1971 saw another change in the lineup with two new drummers. A short stint with Steve Palmer (younger brother of the famous Carl Palmer of Emerson Lake & Palmer), and then with former Sight & Sound drummer from Birmingham Joe Dignam (Joe Dog as he became known). That year we did a tour of cabaret venues backing and supporting Carl Wayne ex. lead singer with The Move. We were trying hard to get a recording contract and did a fair amount of recording with Roy Wood at Lee Sound Studios, Pelsall near Walsall. Finally we clinched a deal with MAM records and released our first single Love Is Everywhere written by guitarist Keith Locke. It was produced by Johnny Worth who had great success with 60’s artist Adam faith.

The years that followed up to 1975 were hectic – always chasing that elusive hit record. During this period we released two more records with MAM, the last being Alley Oop, a version of the 60’s million seller by the Hollywood Argyles. We appeared on the pop television program ‘Lift Off’ to promote this, complete with Sludge in a leopard skin leotard and roadie John in a gorilla suit – great fun.

In 1973 we did shows with hit band The Sweet, released a record Jeanie on Sweet’s own RCA label, appeared on ‘Opportunity Knocks’ twice, the first time coming second to boy wonder Neil Read who went on to have a major hit with Mother Of Mine. We had people from all over the country voting for us but I suppose we should have realized we were doomed when relaxing in the bar at the studios after our first appearance, we heard Hughie Green discussing what Neil was going to sing the following week. Our second appearance was on the Concorde Special, which was going out on New Year’s Eve in 1973, but unfortunately the show ran over time and we were cut at the last minute. Very bizarre because our name still appeared on the credits at the end.

Tours with 70’s hit band Mud in 1974 in major concert venues in the U.K. and Holland gained us more fans. We were promoting our record release on Blue Jean Records Take Me, Shake Me – again a Keith Locke composition. In 1975 we signed with Showaddywaddy’s management and toured with that band promoting our second release on Blue Jean; We Are The Song – a great time with lots of laughs. At the end of 1975, Colin Owen left to get married and was replaced by our roadie at the time Fred Reeves (a good piano player), and then once again more changes as Sludge decided to go solo as a professional comedian.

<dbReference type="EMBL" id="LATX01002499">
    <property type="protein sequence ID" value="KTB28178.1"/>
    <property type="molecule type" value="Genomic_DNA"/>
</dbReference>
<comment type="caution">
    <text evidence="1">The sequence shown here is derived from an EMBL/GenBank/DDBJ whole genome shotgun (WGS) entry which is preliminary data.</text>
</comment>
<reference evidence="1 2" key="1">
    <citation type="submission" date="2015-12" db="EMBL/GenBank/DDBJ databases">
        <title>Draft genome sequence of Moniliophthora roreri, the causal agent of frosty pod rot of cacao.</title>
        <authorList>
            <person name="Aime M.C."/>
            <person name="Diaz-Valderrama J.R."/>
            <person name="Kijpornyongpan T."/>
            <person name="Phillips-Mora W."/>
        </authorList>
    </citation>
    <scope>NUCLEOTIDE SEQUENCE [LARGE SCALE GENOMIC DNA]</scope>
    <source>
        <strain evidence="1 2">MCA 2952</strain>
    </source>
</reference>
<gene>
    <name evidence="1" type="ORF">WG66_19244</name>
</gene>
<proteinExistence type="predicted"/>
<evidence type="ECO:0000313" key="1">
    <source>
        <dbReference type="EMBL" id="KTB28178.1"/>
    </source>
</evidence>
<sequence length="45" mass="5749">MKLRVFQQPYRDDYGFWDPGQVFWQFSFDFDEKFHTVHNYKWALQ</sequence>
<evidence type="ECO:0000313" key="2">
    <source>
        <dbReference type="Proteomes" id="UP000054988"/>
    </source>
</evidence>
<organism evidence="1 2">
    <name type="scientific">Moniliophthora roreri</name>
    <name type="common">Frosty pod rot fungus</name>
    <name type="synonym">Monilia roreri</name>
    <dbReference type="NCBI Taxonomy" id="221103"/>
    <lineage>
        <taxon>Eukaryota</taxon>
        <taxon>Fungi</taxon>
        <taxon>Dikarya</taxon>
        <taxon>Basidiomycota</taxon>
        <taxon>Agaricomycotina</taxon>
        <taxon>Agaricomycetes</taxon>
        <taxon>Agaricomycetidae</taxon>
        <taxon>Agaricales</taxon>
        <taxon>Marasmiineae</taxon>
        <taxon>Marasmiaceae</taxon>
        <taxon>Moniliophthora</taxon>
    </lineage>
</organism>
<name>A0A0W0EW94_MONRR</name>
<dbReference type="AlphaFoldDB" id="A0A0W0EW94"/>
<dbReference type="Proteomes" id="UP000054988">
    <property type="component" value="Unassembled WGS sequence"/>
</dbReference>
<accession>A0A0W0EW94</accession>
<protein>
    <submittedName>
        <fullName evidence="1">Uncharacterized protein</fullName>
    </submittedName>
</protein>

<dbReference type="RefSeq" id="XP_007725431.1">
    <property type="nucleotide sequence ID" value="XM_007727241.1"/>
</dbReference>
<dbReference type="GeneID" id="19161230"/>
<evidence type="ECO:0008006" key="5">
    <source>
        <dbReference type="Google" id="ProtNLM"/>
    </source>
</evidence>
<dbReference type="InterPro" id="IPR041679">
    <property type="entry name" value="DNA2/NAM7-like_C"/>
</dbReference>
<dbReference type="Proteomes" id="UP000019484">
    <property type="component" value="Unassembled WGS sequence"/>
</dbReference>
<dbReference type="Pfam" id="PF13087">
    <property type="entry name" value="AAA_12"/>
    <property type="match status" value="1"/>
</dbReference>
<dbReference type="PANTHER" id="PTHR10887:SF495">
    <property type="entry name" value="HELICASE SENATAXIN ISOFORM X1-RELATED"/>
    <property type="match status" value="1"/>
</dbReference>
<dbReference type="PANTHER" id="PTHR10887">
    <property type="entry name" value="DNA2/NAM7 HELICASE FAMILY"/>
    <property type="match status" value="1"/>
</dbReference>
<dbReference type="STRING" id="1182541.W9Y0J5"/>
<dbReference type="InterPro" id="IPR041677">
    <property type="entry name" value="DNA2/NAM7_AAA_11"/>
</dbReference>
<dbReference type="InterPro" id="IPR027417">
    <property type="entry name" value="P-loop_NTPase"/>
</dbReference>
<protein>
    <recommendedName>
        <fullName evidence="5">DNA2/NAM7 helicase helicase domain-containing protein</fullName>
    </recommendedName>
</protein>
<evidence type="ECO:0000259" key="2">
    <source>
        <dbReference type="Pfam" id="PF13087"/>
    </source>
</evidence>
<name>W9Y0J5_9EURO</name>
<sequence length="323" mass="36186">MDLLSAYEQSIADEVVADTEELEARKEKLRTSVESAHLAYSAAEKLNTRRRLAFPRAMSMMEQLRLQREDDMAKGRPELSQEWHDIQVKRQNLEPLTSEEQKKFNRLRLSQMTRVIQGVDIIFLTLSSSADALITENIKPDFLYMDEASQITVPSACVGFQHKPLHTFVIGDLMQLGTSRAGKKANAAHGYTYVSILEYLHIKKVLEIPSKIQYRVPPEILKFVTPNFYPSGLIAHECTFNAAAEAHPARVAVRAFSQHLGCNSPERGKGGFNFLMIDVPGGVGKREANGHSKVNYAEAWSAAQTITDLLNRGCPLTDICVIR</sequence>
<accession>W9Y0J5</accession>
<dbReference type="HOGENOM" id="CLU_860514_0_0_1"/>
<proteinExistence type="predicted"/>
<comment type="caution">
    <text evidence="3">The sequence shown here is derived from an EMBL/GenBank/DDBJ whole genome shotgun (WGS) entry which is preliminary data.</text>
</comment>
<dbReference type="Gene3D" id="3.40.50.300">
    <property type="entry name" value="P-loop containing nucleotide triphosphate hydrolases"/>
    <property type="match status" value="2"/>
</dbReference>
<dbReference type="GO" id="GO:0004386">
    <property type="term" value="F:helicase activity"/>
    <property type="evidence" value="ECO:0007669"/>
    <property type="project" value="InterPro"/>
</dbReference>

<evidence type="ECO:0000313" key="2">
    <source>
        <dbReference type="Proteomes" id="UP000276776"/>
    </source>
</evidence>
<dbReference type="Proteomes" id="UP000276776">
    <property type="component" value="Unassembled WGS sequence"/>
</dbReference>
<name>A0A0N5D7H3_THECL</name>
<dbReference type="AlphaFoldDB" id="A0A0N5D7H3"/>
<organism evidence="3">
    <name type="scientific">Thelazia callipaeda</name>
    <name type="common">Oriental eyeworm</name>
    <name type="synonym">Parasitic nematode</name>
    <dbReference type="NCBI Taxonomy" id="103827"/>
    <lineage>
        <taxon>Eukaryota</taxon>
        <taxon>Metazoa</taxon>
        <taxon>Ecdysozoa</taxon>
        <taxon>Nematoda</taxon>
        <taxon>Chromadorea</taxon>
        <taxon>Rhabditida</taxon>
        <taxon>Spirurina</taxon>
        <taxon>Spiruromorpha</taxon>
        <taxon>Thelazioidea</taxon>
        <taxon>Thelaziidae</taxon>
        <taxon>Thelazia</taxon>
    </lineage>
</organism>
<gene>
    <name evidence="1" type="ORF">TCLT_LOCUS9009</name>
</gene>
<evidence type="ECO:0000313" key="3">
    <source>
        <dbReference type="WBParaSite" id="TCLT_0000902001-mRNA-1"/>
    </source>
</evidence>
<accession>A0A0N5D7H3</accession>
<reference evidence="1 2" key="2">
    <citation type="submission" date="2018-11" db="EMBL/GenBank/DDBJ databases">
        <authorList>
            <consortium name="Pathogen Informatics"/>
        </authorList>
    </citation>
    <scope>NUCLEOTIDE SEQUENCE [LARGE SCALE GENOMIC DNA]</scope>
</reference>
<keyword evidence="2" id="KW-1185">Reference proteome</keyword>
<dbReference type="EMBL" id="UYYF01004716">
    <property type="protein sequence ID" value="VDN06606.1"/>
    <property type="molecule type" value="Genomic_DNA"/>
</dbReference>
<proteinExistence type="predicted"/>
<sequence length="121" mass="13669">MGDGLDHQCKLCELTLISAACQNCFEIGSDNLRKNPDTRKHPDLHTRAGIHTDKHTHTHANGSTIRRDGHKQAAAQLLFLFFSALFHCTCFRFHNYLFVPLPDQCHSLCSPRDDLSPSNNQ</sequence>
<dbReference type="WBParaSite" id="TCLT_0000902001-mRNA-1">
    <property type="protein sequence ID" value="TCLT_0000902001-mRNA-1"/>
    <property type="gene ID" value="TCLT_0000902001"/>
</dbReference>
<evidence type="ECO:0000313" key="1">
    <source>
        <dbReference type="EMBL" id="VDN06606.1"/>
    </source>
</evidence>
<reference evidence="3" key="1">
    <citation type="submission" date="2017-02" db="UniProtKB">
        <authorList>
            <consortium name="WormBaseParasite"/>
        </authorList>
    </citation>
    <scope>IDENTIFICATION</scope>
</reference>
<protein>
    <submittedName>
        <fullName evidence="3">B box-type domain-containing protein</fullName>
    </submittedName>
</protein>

Light Fantastic in the 1970s

We decided to carry on as a four-piece and quickly settled down with Keith taking over on lead vocals. For the whole of the working life of the band we were working a minimum of six days a week – an indication of a much better time for live entertainment and people’s social life in general. The band or group as we used to call ourselves in those days, carried on recording at Ron Lee’s ‘Lee Sound Studios’ in Pelsall. We released an album (LP) on Blue Records in Denmark where we were very popular as a live act and toured frequently over there.

1978 saw the end of Light Fantastic – a great live act and a great decade. We had run our course for ten years of always chasing that one lucky break during which we had seen fellow local bands rise to fame but it had unfairly passed us by. That year we did many successful farewell gigs, the last being at The Lafayette in Wolverhampton. This was marred by an unfortunate accident involving our roadie at the time ‘Duncan’ ex of the hit band The Sweet. He tried to emulate my infamous leap from the balcony of the Civic Hall in Wolverhampton during the ‘monster’ act by leaping from the balcony of the Lafayette but he tried doing it in a gorilla suit with strobe lights going and under the influence of about eight pints of lager. He mis-judged it and landed badly, shattering the bones in his ankle. We were unaware of this until he came on dressed in a space suit for our rendition of David Bowie’s Space Oddity and fainted in pain. He spent many months in plaster and was left with a slight limp to remind him of his Light Fantastic days.

Keith Locke joined up with Johnny Jones (ex Montanas) in a short-lived duo, later going solo and then retiring from show biz to become a very successful businessman. Fred the keyboard player formed ‘Inner-City Unit’ with ex Hawkwind members and carried on gigging into the 1980s. Joe Dog carried on drumming and is still working in a duo, backing artists and doing their thing in summer residences.

I carried on doing my thing, jumping out of blazing coffins, fire-eating, performing witch hangings, impalements and other nasty bits, up to this day in the form of ‘Nightmare’ but that’s another story!
See Ron Dickson at www.nightmareshow.co.uk

Copyright 2008 © Ron Dickson.

See also www.colinowen.com – the website of Colin Owen – former keyboard player of Light Fantastic.

Compiled by Keith Law